Route-clearance trials have been carried out with Class 222 on routes from Nottingham to Liverpool, Lincoln and Norwich, although East Midlands Trains has no current plans to use these units on Liverpool or Norwich services, except on Grand National weekend where a 7 car Class 222 is used between Liverpool and Nottingham only.

London St Pancras ServicesEdit

InterCityEdit

Service Pattern Destination Calling At Main Stock Journey Time
XX:00 Corby Luton, Bedford, Wellingborough, Kettering MER 1h 10min
extension to Melton Mowbray (one service north/south) Oakham MER 1h 48min
extension to Derby (one service north/south) Oakham, Melton Mowbray, East Midlands Parkway MER 2h 45min
XX:15 Nottingham Market Harborough, Leicester, East Midlands Parkway HST 1h 40min
XX:26 Sheffield Leicester, Loughborough, East Midlands Parkway, Long Eaton, Derby, Chesterfield MER 2h 15min
extension to York (weekends) / Scarborough (summer Saturdays) Doncaster MER 3h 39min
XX:29 Nottingham Luton Airport Parkway, Bedford, Wellingborough, Kettering, Market Harborough, Leicester, Loughborough, Beeston MER 1h 49min
extension to Lincoln (one service north/south) Lowdham (Northbound only), Newark Castle, Collingham MER 2h 52min
XX:58 Sheffield Leicester, Derby, Chesterfield MER 2h 1min
extension to Leeds (some peak services) Doncaster, Wakefield Westgate HST 3h 10min
File:222004 , Claycross (1).jpg

London Services, (formally branded at Route 1) is the InterCity route on the Midland Main Line. The above table shows the service pattern from the December 2013 timetable change.[15]

The service pattern at the start of the franchise was of four off-peak departures from London: two fast (one to Sheffield and one to Nottingham), and two stopping (one to Derby and one to Nottingham). Sheffield peak-hour trains extended from and to Leeds, with weekend services also extending to York and Scarborough. One peak-hour Derby service was extended to Burton on Trent and one to Barnsley. EMT made no significant changes until the introduction of its December 2008 timetable.

From December 2008, EMT used the above service pattern (that shown in the box). There are five off-peak departures from London: two fast (one to Sheffield and one to Nottingham), one semi-fast (to Sheffield, extended from Derby from December 2009) and two stopping (one to Nottingham and one to Corby/Kettering). A smaller number of Sheffield peak-hour trains continue to extend from and to Leeds, with weekend services also extending to York and Scarborough. In addition a Nottingham service is extended to start from Lincoln, Monday to Saturday.[16] There were plans initially for two return services to Skegness through from London in the summer; however, these currently run through from Derby instead of London, because of speed restrictions around Boston. The Burton on Trent and Barnsley services ceased at the beginning of the December 2008 timetable, when Corby services began. One Corby service was extended to Melton Mowbray at the outset, and a second was added to Derby from May 2010.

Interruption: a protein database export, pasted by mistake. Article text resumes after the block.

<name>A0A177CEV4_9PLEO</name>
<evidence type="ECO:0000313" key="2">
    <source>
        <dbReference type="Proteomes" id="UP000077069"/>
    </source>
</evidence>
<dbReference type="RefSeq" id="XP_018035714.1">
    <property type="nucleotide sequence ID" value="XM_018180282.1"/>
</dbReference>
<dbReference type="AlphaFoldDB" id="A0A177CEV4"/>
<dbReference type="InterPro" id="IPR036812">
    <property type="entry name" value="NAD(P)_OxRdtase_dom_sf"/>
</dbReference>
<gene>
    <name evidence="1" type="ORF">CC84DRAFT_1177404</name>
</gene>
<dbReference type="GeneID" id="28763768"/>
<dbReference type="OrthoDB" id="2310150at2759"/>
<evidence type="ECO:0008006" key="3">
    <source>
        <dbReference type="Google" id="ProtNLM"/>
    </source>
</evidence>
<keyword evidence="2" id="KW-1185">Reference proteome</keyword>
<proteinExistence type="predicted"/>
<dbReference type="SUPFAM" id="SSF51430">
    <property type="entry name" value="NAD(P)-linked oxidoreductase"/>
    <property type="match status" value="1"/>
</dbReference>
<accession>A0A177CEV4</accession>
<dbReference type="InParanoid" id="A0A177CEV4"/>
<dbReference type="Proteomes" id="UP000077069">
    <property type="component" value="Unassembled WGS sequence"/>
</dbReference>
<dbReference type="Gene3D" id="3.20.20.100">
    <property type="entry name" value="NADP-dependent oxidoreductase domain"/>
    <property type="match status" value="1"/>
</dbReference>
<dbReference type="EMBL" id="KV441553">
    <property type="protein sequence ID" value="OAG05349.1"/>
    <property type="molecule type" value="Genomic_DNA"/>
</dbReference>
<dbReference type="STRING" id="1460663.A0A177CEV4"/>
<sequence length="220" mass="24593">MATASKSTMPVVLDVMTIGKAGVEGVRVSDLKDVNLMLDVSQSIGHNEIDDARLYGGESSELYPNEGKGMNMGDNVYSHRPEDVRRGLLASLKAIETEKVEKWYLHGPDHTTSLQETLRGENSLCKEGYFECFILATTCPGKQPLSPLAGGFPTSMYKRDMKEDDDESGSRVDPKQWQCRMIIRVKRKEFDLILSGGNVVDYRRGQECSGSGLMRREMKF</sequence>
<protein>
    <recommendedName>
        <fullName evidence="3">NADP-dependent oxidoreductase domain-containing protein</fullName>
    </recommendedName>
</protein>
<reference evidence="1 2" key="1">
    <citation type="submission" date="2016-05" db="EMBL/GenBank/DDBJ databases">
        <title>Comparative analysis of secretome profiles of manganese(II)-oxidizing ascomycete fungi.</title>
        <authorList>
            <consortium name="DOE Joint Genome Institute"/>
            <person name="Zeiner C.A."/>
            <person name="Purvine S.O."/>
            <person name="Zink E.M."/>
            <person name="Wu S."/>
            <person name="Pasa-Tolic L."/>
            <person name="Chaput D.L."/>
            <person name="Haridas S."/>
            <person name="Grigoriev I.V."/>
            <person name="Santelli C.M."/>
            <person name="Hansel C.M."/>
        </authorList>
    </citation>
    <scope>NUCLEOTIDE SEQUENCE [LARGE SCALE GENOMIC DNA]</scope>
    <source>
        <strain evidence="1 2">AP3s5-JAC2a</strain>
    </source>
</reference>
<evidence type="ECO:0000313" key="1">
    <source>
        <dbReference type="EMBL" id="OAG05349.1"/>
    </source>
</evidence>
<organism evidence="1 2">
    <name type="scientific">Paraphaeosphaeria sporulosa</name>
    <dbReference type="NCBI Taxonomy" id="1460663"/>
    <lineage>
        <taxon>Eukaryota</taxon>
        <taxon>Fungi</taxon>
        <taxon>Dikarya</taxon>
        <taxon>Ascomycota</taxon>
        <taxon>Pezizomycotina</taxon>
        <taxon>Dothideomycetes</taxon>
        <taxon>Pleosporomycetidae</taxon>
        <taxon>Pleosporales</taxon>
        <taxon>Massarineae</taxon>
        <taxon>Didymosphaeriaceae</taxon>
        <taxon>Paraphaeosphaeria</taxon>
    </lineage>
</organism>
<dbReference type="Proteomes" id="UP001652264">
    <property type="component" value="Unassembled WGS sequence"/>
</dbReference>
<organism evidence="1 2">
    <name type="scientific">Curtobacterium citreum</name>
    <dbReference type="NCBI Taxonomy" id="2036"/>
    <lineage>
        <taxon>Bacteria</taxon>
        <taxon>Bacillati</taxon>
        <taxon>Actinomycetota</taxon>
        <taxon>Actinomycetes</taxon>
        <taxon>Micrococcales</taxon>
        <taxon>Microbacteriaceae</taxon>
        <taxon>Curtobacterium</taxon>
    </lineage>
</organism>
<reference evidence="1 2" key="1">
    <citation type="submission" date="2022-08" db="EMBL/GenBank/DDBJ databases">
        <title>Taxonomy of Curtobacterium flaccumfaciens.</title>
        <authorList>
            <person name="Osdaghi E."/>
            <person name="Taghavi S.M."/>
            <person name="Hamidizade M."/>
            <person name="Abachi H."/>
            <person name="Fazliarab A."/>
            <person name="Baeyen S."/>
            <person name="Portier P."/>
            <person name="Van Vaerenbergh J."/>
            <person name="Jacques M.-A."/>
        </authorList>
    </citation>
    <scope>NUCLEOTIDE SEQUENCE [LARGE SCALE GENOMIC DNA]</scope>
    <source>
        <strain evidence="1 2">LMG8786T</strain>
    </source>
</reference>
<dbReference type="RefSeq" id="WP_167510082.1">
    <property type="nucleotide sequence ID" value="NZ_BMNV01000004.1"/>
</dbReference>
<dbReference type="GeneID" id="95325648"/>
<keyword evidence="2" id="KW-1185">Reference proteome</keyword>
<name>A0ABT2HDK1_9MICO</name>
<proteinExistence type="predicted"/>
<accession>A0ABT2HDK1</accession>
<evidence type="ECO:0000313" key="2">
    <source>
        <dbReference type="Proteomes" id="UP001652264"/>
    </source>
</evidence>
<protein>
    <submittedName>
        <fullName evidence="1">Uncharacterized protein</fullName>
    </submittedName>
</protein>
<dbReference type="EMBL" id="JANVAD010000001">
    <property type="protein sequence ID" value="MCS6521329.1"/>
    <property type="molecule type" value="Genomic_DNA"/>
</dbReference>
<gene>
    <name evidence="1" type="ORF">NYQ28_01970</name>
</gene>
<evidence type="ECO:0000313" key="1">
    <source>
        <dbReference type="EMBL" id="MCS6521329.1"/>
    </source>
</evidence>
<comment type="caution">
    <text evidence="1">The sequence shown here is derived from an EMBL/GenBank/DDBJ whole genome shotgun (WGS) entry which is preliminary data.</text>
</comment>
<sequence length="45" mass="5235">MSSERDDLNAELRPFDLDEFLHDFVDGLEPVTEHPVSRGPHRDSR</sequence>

• From December 2009, East Midlands Trains runs two trains per hour between Sheffield and London (achieved by extending the xx.25 London-Derby service with a similar changes southbound).
  • Corby benefited from the May 2010 timetable change, which provided an extra daily northbound service. The addition of the Derby service means that passengers now benefit from two daily northbound services, one to Derby and one to Melton Mowbray. Rail groups hope this will eventually lead to further northbound services from the town.Template:Citation needed

In December 2013, the Midland Main Line officially started running at 125mph in some areas, cutting journey times.